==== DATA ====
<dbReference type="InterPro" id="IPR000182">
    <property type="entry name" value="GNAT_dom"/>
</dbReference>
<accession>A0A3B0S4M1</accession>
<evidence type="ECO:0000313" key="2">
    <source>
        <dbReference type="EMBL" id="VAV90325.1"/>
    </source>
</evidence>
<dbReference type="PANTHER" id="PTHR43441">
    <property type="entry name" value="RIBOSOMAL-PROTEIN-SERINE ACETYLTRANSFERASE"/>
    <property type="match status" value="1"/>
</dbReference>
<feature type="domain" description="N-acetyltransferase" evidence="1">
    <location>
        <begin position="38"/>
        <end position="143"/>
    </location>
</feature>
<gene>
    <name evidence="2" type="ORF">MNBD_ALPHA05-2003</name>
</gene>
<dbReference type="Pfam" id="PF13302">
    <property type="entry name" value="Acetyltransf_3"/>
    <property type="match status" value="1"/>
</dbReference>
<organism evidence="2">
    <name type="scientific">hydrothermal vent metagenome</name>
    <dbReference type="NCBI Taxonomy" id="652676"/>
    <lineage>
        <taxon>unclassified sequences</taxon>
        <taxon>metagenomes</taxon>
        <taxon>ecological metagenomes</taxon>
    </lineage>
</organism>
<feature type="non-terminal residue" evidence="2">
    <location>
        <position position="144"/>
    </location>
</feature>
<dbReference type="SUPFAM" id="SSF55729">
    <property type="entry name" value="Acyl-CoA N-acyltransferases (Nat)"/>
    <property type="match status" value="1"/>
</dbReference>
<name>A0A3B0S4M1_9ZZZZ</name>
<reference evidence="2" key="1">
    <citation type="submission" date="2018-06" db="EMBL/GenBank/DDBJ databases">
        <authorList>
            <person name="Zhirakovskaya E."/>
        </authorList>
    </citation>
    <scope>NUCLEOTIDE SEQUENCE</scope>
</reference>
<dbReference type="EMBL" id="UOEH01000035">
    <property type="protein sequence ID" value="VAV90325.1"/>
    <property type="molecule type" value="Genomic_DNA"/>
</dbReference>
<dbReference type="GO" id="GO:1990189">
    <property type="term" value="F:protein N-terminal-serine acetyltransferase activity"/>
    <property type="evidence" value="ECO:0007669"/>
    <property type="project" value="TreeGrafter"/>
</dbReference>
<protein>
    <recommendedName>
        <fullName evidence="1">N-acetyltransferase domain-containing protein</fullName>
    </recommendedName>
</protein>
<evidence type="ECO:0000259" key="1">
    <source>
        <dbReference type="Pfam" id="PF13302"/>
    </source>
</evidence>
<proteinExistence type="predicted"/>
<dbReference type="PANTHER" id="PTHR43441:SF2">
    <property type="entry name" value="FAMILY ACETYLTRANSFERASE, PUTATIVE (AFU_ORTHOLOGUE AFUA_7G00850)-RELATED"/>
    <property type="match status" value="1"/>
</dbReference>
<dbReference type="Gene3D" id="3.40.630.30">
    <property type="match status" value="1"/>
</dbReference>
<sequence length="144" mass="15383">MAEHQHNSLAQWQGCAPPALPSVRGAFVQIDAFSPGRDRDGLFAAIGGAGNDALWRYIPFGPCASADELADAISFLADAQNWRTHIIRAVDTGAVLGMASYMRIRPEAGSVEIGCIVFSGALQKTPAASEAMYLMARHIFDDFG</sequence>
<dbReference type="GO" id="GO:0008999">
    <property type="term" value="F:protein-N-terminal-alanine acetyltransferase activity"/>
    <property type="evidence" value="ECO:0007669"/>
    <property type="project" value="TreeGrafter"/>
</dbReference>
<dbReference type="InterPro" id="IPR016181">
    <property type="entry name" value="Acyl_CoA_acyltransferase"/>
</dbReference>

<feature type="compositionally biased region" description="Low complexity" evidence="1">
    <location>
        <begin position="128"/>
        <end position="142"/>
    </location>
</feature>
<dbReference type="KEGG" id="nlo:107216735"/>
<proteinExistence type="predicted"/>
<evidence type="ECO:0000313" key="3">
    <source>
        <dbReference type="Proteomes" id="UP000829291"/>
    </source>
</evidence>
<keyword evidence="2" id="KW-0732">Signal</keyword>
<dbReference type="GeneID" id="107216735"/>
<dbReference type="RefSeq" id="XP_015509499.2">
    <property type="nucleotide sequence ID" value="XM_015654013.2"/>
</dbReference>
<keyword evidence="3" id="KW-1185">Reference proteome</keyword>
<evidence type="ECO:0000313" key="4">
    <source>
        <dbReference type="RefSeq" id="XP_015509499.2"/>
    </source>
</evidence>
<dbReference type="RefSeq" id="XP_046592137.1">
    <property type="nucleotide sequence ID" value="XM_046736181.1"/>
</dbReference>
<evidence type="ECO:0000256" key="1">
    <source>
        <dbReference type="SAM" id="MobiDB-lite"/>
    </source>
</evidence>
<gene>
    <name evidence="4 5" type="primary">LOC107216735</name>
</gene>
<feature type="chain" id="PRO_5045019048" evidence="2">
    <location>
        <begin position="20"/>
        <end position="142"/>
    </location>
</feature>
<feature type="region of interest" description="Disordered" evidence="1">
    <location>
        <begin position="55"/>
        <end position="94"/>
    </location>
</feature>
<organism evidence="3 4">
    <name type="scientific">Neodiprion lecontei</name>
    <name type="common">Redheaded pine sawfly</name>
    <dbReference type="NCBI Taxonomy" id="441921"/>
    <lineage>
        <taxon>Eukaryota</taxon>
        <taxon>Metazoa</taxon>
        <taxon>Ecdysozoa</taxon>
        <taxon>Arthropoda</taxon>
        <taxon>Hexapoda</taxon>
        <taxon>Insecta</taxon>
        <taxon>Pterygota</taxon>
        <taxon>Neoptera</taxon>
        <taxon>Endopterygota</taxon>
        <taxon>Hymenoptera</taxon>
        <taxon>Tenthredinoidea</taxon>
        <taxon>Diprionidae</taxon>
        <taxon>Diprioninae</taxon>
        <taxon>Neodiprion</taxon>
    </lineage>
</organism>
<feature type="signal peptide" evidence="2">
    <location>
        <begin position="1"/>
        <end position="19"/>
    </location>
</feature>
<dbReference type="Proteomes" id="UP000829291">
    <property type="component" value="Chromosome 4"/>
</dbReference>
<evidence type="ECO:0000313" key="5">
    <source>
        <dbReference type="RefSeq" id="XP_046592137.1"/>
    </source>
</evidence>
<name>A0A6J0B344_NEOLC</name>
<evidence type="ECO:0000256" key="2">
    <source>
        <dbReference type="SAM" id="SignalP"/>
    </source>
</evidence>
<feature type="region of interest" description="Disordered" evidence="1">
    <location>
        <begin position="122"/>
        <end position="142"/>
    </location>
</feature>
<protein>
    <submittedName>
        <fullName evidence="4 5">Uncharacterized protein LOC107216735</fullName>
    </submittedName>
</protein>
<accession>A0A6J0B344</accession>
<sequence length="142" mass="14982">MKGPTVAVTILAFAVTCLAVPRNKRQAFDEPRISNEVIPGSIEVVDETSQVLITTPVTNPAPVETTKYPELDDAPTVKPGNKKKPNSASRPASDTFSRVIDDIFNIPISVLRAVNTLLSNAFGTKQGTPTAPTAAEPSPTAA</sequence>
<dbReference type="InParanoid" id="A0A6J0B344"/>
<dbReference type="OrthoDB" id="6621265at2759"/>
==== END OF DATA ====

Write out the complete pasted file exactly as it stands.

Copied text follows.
<dbReference type="InterPro" id="IPR000182">
    <property type="entry name" value="GNAT_dom"/>
</dbReference>
<accession>A0A3B0S4M1</accession>
<evidence type="ECO:0000313" key="2">
    <source>
        <dbReference type="EMBL" id="VAV90325.1"/>
    </source>
</evidence>
<dbReference type="PANTHER" id="PTHR43441">
    <property type="entry name" value="RIBOSOMAL-PROTEIN-SERINE ACETYLTRANSFERASE"/>
    <property type="match status" value="1"/>
</dbReference>
<feature type="domain" description="N-acetyltransferase" evidence="1">
    <location>
        <begin position="38"/>
        <end position="143"/>
    </location>
</feature>
<gene>
    <name evidence="2" type="ORF">MNBD_ALPHA05-2003</name>
</gene>
<dbReference type="Pfam" id="PF13302">
    <property type="entry name" value="Acetyltransf_3"/>
    <property type="match status" value="1"/>
</dbReference>
<organism evidence="2">
    <name type="scientific">hydrothermal vent metagenome</name>
    <dbReference type="NCBI Taxonomy" id="652676"/>
    <lineage>
        <taxon>unclassified sequences</taxon>
        <taxon>metagenomes</taxon>
        <taxon>ecological metagenomes</taxon>
    </lineage>
</organism>
<feature type="non-terminal residue" evidence="2">
    <location>
        <position position="144"/>
    </location>
</feature>
<dbReference type="SUPFAM" id="SSF55729">
    <property type="entry name" value="Acyl-CoA N-acyltransferases (Nat)"/>
    <property type="match status" value="1"/>
</dbReference>
<name>A0A3B0S4M1_9ZZZZ</name>
<reference evidence="2" key="1">
    <citation type="submission" date="2018-06" db="EMBL/GenBank/DDBJ databases">
        <authorList>
            <person name="Zhirakovskaya E."/>
        </authorList>
    </citation>
    <scope>NUCLEOTIDE SEQUENCE</scope>
</reference>
<dbReference type="EMBL" id="UOEH01000035">
    <property type="protein sequence ID" value="VAV90325.1"/>
    <property type="molecule type" value="Genomic_DNA"/>
</dbReference>
<dbReference type="GO" id="GO:1990189">
    <property type="term" value="F:protein N-terminal-serine acetyltransferase activity"/>
    <property type="evidence" value="ECO:0007669"/>
    <property type="project" value="TreeGrafter"/>
</dbReference>
<protein>
    <recommendedName>
        <fullName evidence="1">N-acetyltransferase domain-containing protein</fullName>
    </recommendedName>
</protein>
<evidence type="ECO:0000259" key="1">
    <source>
        <dbReference type="Pfam" id="PF13302"/>
    </source>
</evidence>
<proteinExistence type="predicted"/>
<dbReference type="PANTHER" id="PTHR43441:SF2">
    <property type="entry name" value="FAMILY ACETYLTRANSFERASE, PUTATIVE (AFU_ORTHOLOGUE AFUA_7G00850)-RELATED"/>
    <property type="match status" value="1"/>
</dbReference>
<dbReference type="Gene3D" id="3.40.630.30">
    <property type="match status" value="1"/>
</dbReference>
<sequence length="144" mass="15383">MAEHQHNSLAQWQGCAPPALPSVRGAFVQIDAFSPGRDRDGLFAAIGGAGNDALWRYIPFGPCASADELADAISFLADAQNWRTHIIRAVDTGAVLGMASYMRIRPEAGSVEIGCIVFSGALQKTPAASEAMYLMARHIFDDFG</sequence>
<dbReference type="GO" id="GO:0008999">
    <property type="term" value="F:protein-N-terminal-alanine acetyltransferase activity"/>
    <property type="evidence" value="ECO:0007669"/>
    <property type="project" value="TreeGrafter"/>
</dbReference>
<dbReference type="InterPro" id="IPR016181">
    <property type="entry name" value="Acyl_CoA_acyltransferase"/>
</dbReference>

<feature type="compositionally biased region" description="Low complexity" evidence="1">
    <location>
        <begin position="128"/>
        <end position="142"/>
    </location>
</feature>
<dbReference type="KEGG" id="nlo:107216735"/>
<proteinExistence type="predicted"/>
<evidence type="ECO:0000313" key="3">
    <source>
        <dbReference type="Proteomes" id="UP000829291"/>
    </source>
</evidence>
<keyword evidence="2" id="KW-0732">Signal</keyword>
<dbReference type="GeneID" id="107216735"/>
<dbReference type="RefSeq" id="XP_015509499.2">
    <property type="nucleotide sequence ID" value="XM_015654013.2"/>
</dbReference>
<keyword evidence="3" id="KW-1185">Reference proteome</keyword>
<evidence type="ECO:0000313" key="4">
    <source>
        <dbReference type="RefSeq" id="XP_015509499.2"/>
    </source>
</evidence>
<dbReference type="RefSeq" id="XP_046592137.1">
    <property type="nucleotide sequence ID" value="XM_046736181.1"/>
</dbReference>
<evidence type="ECO:0000256" key="1">
    <source>
        <dbReference type="SAM" id="MobiDB-lite"/>
    </source>
</evidence>
<gene>
    <name evidence="4 5" type="primary">LOC107216735</name>
</gene>
<feature type="chain" id="PRO_5045019048" evidence="2">
    <location>
        <begin position="20"/>
        <end position="142"/>
    </location>
</feature>
<feature type="region of interest" description="Disordered" evidence="1">
    <location>
        <begin position="55"/>
        <end position="94"/>
    </location>
</feature>
<organism evidence="3 4">
    <name type="scientific">Neodiprion lecontei</name>
    <name type="common">Redheaded pine sawfly</name>
    <dbReference type="NCBI Taxonomy" id="441921"/>
    <lineage>
        <taxon>Eukaryota</taxon>
        <taxon>Metazoa</taxon>
        <taxon>Ecdysozoa</taxon>
        <taxon>Arthropoda</taxon>
        <taxon>Hexapoda</taxon>
        <taxon>Insecta</taxon>
        <taxon>Pterygota</taxon>
        <taxon>Neoptera</taxon>
        <taxon>Endopterygota</taxon>
        <taxon>Hymenoptera</taxon>
        <taxon>Tenthredinoidea</taxon>
        <taxon>Diprionidae</taxon>
        <taxon>Diprioninae</taxon>
        <taxon>Neodiprion</taxon>
    </lineage>
</organism>
<feature type="signal peptide" evidence="2">
    <location>
        <begin position="1"/>
        <end position="19"/>
    </location>
</feature>
<dbReference type="Proteomes" id="UP000829291">
    <property type="component" value="Chromosome 4"/>
</dbReference>
<evidence type="ECO:0000313" key="5">
    <source>
        <dbReference type="RefSeq" id="XP_046592137.1"/>
    </source>
</evidence>
<name>A0A6J0B344_NEOLC</name>
<evidence type="ECO:0000256" key="2">
    <source>
        <dbReference type="SAM" id="SignalP"/>
    </source>
</evidence>
<feature type="region of interest" description="Disordered" evidence="1">
    <location>
        <begin position="122"/>
        <end position="142"/>
    </location>
</feature>
<protein>
    <submittedName>
        <fullName evidence="4 5">Uncharacterized protein LOC107216735</fullName>
    </submittedName>
</protein>
<accession>A0A6J0B344</accession>
<sequence length="142" mass="14982">MKGPTVAVTILAFAVTCLAVPRNKRQAFDEPRISNEVIPGSIEVVDETSQVLITTPVTNPAPVETTKYPELDDAPTVKPGNKKKPNSASRPASDTFSRVIDDIFNIPISVLRAVNTLLSNAFGTKQGTPTAPTAAEPSPTAA</sequence>
<dbReference type="InParanoid" id="A0A6J0B344"/>
<dbReference type="OrthoDB" id="6621265at2759"/>